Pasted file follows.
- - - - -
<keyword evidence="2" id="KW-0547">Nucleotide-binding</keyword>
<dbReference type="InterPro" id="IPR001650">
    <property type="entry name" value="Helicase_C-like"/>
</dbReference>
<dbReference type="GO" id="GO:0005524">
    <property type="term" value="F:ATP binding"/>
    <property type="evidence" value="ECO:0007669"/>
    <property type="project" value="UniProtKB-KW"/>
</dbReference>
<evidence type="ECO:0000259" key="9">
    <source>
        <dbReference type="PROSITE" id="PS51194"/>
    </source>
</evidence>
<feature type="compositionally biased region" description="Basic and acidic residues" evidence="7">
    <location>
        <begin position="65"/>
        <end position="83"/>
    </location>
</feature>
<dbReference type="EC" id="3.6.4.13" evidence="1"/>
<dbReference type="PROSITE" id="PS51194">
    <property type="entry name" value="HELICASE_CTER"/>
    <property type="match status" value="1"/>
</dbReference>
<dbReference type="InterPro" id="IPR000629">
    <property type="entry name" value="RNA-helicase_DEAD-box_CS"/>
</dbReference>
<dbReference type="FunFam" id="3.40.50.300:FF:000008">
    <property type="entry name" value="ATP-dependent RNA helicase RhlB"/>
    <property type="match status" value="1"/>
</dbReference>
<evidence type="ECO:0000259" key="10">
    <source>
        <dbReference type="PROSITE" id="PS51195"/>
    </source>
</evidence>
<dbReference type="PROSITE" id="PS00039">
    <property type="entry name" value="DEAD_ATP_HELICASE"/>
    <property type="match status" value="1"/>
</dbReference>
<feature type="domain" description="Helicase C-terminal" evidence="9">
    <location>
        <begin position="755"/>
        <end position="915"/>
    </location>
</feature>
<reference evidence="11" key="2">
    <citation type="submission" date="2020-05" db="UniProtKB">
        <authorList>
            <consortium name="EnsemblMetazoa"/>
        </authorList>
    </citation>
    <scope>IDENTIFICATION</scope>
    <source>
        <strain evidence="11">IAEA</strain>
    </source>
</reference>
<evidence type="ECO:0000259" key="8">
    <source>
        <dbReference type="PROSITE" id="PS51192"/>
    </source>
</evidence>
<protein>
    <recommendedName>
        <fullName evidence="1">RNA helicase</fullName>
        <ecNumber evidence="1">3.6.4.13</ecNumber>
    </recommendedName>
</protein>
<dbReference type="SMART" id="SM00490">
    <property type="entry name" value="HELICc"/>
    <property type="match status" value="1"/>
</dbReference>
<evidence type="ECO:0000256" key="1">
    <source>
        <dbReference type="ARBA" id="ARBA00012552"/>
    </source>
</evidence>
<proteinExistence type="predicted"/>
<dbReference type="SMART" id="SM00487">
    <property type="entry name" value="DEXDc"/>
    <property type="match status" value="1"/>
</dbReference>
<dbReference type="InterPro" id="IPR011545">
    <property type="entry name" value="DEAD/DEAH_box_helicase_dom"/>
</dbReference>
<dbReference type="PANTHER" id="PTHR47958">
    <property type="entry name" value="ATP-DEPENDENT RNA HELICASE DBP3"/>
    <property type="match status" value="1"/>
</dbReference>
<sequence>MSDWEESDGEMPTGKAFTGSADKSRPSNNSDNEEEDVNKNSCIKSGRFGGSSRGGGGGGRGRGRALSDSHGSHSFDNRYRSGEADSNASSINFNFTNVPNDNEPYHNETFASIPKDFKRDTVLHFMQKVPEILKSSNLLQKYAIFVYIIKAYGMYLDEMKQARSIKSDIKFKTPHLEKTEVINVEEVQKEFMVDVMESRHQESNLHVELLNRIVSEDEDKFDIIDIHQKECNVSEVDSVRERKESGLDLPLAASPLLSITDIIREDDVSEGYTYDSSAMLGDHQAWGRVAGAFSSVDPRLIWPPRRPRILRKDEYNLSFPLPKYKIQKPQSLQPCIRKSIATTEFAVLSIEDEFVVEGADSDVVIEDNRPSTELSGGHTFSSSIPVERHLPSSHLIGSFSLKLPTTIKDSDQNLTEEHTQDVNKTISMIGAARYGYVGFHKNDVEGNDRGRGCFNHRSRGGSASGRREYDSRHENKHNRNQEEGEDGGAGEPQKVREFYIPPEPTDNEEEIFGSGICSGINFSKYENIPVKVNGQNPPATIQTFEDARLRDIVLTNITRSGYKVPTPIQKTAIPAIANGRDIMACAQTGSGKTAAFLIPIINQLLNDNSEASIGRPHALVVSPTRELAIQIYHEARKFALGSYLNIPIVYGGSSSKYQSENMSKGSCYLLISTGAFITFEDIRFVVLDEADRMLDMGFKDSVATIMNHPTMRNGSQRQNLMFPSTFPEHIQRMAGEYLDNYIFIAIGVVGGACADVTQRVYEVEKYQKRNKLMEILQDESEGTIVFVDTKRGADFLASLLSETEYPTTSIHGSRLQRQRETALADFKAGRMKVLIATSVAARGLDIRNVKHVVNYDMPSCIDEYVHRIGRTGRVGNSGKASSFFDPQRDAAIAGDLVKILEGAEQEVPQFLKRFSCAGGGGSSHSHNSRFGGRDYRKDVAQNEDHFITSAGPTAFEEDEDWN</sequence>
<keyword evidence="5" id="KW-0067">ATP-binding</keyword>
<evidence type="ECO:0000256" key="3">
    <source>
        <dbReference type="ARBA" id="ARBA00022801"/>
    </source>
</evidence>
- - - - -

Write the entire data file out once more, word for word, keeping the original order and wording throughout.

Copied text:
<keyword evidence="2" id="KW-0547">Nucleotide-binding</keyword>
<dbReference type="InterPro" id="IPR001650">
    <property type="entry name" value="Helicase_C-like"/>
</dbReference>
<dbReference type="GO" id="GO:0005524">
    <property type="term" value="F:ATP binding"/>
    <property type="evidence" value="ECO:0007669"/>
    <property type="project" value="UniProtKB-KW"/>
</dbReference>
<evidence type="ECO:0000259" key="9">
    <source>
        <dbReference type="PROSITE" id="PS51194"/>
    </source>
</evidence>
<feature type="compositionally biased region" description="Basic and acidic residues" evidence="7">
    <location>
        <begin position="65"/>
        <end position="83"/>
    </location>
</feature>
<dbReference type="EC" id="3.6.4.13" evidence="1"/>
<dbReference type="PROSITE" id="PS51194">
    <property type="entry name" value="HELICASE_CTER"/>
    <property type="match status" value="1"/>
</dbReference>
<dbReference type="InterPro" id="IPR000629">
    <property type="entry name" value="RNA-helicase_DEAD-box_CS"/>
</dbReference>
<dbReference type="FunFam" id="3.40.50.300:FF:000008">
    <property type="entry name" value="ATP-dependent RNA helicase RhlB"/>
    <property type="match status" value="1"/>
</dbReference>
<evidence type="ECO:0000259" key="10">
    <source>
        <dbReference type="PROSITE" id="PS51195"/>
    </source>
</evidence>
<dbReference type="PROSITE" id="PS00039">
    <property type="entry name" value="DEAD_ATP_HELICASE"/>
    <property type="match status" value="1"/>
</dbReference>
<feature type="domain" description="Helicase C-terminal" evidence="9">
    <location>
        <begin position="755"/>
        <end position="915"/>
    </location>
</feature>
<reference evidence="11" key="2">
    <citation type="submission" date="2020-05" db="UniProtKB">
        <authorList>
            <consortium name="EnsemblMetazoa"/>
        </authorList>
    </citation>
    <scope>IDENTIFICATION</scope>
    <source>
        <strain evidence="11">IAEA</strain>
    </source>
</reference>
<evidence type="ECO:0000259" key="8">
    <source>
        <dbReference type="PROSITE" id="PS51192"/>
    </source>
</evidence>
<protein>
    <recommendedName>
        <fullName evidence="1">RNA helicase</fullName>
        <ecNumber evidence="1">3.6.4.13</ecNumber>
    </recommendedName>
</protein>
<dbReference type="SMART" id="SM00490">
    <property type="entry name" value="HELICc"/>
    <property type="match status" value="1"/>
</dbReference>
<evidence type="ECO:0000256" key="1">
    <source>
        <dbReference type="ARBA" id="ARBA00012552"/>
    </source>
</evidence>
<proteinExistence type="predicted"/>
<dbReference type="SMART" id="SM00487">
    <property type="entry name" value="DEXDc"/>
    <property type="match status" value="1"/>
</dbReference>
<dbReference type="InterPro" id="IPR011545">
    <property type="entry name" value="DEAD/DEAH_box_helicase_dom"/>
</dbReference>
<dbReference type="PANTHER" id="PTHR47958">
    <property type="entry name" value="ATP-DEPENDENT RNA HELICASE DBP3"/>
    <property type="match status" value="1"/>
</dbReference>
<sequence>MSDWEESDGEMPTGKAFTGSADKSRPSNNSDNEEEDVNKNSCIKSGRFGGSSRGGGGGGRGRGRALSDSHGSHSFDNRYRSGEADSNASSINFNFTNVPNDNEPYHNETFASIPKDFKRDTVLHFMQKVPEILKSSNLLQKYAIFVYIIKAYGMYLDEMKQARSIKSDIKFKTPHLEKTEVINVEEVQKEFMVDVMESRHQESNLHVELLNRIVSEDEDKFDIIDIHQKECNVSEVDSVRERKESGLDLPLAASPLLSITDIIREDDVSEGYTYDSSAMLGDHQAWGRVAGAFSSVDPRLIWPPRRPRILRKDEYNLSFPLPKYKIQKPQSLQPCIRKSIATTEFAVLSIEDEFVVEGADSDVVIEDNRPSTELSGGHTFSSSIPVERHLPSSHLIGSFSLKLPTTIKDSDQNLTEEHTQDVNKTISMIGAARYGYVGFHKNDVEGNDRGRGCFNHRSRGGSASGRREYDSRHENKHNRNQEEGEDGGAGEPQKVREFYIPPEPTDNEEEIFGSGICSGINFSKYENIPVKVNGQNPPATIQTFEDARLRDIVLTNITRSGYKVPTPIQKTAIPAIANGRDIMACAQTGSGKTAAFLIPIINQLLNDNSEASIGRPHALVVSPTRELAIQIYHEARKFALGSYLNIPIVYGGSSSKYQSENMSKGSCYLLISTGAFITFEDIRFVVLDEADRMLDMGFKDSVATIMNHPTMRNGSQRQNLMFPSTFPEHIQRMAGEYLDNYIFIAIGVVGGACADVTQRVYEVEKYQKRNKLMEILQDESEGTIVFVDTKRGADFLASLLSETEYPTTSIHGSRLQRQRETALADFKAGRMKVLIATSVAARGLDIRNVKHVVNYDMPSCIDEYVHRIGRTGRVGNSGKASSFFDPQRDAAIAGDLVKILEGAEQEVPQFLKRFSCAGGGGSSHSHNSRFGGRDYRKDVAQNEDHFITSAGPTAFEEDEDWN</sequence>
<keyword evidence="5" id="KW-0067">ATP-binding</keyword>
<evidence type="ECO:0000256" key="3">
    <source>
        <dbReference type="ARBA" id="ARBA00022801"/>
    </source>
</evidence>